Office: Denison 229
Office Hours: M 3:30 - 4:30 PM, or by appt.
Ramesh Mallipeddi received his PhD from Cornell University in 2008, specializing in Restoration and Eighteenth-Century British Literature. His research on sentimentalism, transatlantic slavery, and the British empire has appeared in Eighteenth-Century Studies, The Eighteenth Century: Theory and Interpretation, and ELH. His monograph, Spectacular Suffering: Witnessing Slavery in the Eighteenth-Century British Atlantic (University of Virginia Press, 2016), shows how the ostensible objects of sentimental compassion—African slaves—contended with the forces of capitalist abstraction and produced a melancholic counterdiscourse on slavery. Most recently, he contributed “Profit and Power: Literature and the English Commercial Empire, 1651-1714” to Emergent Nation: Early Modern British Literature in Transition, 1660-1714 (Cambridge University Press, 2019) and “Varieties of Bondage in the Early Atlantic” to The Cambridge Companion to Early American Literature (forthcoming). His special issue of English Language Notes (co-edited with Cristobal Silva) on “Memory, Amnesia, Commemoration” was published in Fall 2019; another special issue of The Eighteenth Century: Theory and Interpretation on “Empire, Capital, and Climate Change” will appear in 2022.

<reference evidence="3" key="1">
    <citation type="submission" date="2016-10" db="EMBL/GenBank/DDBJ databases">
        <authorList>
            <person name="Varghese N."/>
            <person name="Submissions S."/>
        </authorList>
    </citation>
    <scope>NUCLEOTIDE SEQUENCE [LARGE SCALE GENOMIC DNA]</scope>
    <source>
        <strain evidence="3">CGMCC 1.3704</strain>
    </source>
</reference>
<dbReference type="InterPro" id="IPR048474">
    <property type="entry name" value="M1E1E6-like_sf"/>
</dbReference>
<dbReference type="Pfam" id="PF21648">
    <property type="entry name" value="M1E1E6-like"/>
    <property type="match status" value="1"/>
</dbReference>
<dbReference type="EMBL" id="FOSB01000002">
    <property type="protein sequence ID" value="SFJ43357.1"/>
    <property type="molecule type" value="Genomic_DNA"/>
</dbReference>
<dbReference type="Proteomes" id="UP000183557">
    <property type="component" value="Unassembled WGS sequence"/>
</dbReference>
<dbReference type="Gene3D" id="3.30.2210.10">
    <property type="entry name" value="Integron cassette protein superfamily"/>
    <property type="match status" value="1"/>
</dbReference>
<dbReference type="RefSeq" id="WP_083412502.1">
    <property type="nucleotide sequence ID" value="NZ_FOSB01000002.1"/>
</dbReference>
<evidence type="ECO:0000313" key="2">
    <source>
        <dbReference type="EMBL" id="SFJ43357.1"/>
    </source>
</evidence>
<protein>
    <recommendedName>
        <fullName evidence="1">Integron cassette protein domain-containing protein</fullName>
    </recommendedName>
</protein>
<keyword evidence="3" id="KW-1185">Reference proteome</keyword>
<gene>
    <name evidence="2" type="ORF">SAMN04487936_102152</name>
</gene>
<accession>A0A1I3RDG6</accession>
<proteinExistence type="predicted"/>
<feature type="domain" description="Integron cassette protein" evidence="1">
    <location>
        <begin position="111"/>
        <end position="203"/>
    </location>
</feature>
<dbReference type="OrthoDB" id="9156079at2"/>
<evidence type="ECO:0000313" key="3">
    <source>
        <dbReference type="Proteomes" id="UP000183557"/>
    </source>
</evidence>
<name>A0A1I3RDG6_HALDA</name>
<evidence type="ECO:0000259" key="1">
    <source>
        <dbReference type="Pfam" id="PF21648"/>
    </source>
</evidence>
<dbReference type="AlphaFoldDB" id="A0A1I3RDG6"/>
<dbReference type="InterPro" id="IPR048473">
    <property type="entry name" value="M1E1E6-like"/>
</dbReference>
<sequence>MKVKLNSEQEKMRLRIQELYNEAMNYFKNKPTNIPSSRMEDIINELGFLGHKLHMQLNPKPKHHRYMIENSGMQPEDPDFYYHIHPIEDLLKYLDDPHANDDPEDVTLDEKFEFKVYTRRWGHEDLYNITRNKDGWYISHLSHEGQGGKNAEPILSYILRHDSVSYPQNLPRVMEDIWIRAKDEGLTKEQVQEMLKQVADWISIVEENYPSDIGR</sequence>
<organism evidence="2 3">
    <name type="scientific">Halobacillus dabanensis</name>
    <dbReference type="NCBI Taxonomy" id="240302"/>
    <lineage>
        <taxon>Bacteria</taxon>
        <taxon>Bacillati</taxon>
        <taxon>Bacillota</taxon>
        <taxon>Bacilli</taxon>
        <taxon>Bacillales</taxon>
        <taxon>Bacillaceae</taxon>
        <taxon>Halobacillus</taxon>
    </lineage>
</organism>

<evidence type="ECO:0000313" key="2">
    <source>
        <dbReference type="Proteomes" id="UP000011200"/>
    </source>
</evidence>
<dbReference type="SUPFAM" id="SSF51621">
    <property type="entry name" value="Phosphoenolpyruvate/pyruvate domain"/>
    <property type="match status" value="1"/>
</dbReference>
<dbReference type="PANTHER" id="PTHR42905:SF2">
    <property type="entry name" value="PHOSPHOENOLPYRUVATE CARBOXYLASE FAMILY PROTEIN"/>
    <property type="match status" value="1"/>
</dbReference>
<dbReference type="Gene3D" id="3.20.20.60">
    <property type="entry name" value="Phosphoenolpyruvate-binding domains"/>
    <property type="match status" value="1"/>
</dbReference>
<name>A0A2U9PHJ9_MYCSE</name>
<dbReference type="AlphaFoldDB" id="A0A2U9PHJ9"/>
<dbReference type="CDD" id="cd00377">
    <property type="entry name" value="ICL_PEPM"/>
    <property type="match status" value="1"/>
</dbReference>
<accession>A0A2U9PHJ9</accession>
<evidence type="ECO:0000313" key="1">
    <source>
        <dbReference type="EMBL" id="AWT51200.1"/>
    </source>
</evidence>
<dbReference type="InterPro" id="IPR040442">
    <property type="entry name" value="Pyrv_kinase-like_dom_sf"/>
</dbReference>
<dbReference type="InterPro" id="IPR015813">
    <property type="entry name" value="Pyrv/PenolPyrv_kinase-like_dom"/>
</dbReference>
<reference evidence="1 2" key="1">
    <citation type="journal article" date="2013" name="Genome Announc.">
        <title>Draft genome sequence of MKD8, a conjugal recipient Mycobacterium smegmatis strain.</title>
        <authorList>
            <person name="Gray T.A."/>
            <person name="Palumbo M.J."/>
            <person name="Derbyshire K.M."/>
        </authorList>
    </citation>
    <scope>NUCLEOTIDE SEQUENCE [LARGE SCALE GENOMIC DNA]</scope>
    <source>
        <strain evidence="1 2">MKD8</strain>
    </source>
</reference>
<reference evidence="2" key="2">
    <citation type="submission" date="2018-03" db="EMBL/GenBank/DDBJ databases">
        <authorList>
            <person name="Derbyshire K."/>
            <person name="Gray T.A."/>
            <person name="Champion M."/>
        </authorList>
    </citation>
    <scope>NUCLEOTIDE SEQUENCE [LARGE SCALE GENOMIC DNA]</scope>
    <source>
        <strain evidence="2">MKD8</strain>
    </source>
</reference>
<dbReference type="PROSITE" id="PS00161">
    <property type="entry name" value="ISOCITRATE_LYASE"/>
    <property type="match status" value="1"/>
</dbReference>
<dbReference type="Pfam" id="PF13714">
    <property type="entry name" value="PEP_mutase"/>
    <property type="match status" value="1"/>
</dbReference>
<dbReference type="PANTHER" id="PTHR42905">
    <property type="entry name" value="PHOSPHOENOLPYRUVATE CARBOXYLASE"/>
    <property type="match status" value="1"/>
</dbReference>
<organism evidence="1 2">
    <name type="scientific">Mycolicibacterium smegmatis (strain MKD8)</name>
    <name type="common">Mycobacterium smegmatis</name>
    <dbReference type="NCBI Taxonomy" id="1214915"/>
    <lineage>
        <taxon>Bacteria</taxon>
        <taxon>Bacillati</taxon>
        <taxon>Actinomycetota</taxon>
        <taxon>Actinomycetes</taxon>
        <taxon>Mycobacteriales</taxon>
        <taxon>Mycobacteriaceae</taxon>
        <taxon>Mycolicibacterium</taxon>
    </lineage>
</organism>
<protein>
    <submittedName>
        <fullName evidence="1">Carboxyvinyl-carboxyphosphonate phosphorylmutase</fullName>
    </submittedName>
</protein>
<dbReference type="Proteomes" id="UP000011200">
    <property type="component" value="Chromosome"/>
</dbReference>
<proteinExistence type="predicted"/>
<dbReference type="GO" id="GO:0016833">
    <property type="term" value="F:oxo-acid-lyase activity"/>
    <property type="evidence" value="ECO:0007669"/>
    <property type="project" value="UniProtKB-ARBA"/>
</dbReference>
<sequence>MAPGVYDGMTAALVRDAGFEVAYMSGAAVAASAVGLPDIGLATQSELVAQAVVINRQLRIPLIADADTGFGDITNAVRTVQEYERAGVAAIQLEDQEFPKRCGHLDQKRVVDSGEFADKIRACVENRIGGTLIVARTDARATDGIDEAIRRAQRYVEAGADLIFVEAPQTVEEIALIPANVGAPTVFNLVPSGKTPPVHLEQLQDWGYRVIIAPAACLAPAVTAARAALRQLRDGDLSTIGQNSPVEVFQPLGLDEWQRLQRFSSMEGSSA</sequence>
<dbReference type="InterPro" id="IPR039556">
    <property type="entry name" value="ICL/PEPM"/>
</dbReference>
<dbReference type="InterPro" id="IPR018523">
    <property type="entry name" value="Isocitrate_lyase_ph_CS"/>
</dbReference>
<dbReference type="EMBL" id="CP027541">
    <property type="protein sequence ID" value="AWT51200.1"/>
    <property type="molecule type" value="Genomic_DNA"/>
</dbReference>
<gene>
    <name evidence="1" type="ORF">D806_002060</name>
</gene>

He is presently at work on two book projects: the first, Expendable Lives, Disposable Lands: Racial Ecologies in Eighteenth-Century British Literature and Culture, 1627-1834, traces the conjoined histories of capitalist modernity, imperial expansion, and climate change within the context of plantation agriculture. The second project, Indignity: Rights and Reparations, is devoted to questions of bodily autonomy and subjective right in texts ranging from Richardson’s Clarissa to J. M. Coetzee’s Disgrace.
He serves on the Advisory Board of the journal Eighteenth-Century Studies (2017-2020) and on the MLA Forum Executive Committee on Restoration and Early- 18th-Century English Literature (2019-2024). In Fall 2018, he delivered the 6th Annual Edith T. Baine Lecture at the University of Mississippi; in Summer 2019, he gave one of the plenary lectures at the annual meeting of The Rare Books and Manuscripts Section (RBMS), a division of the American Library Association (ALA).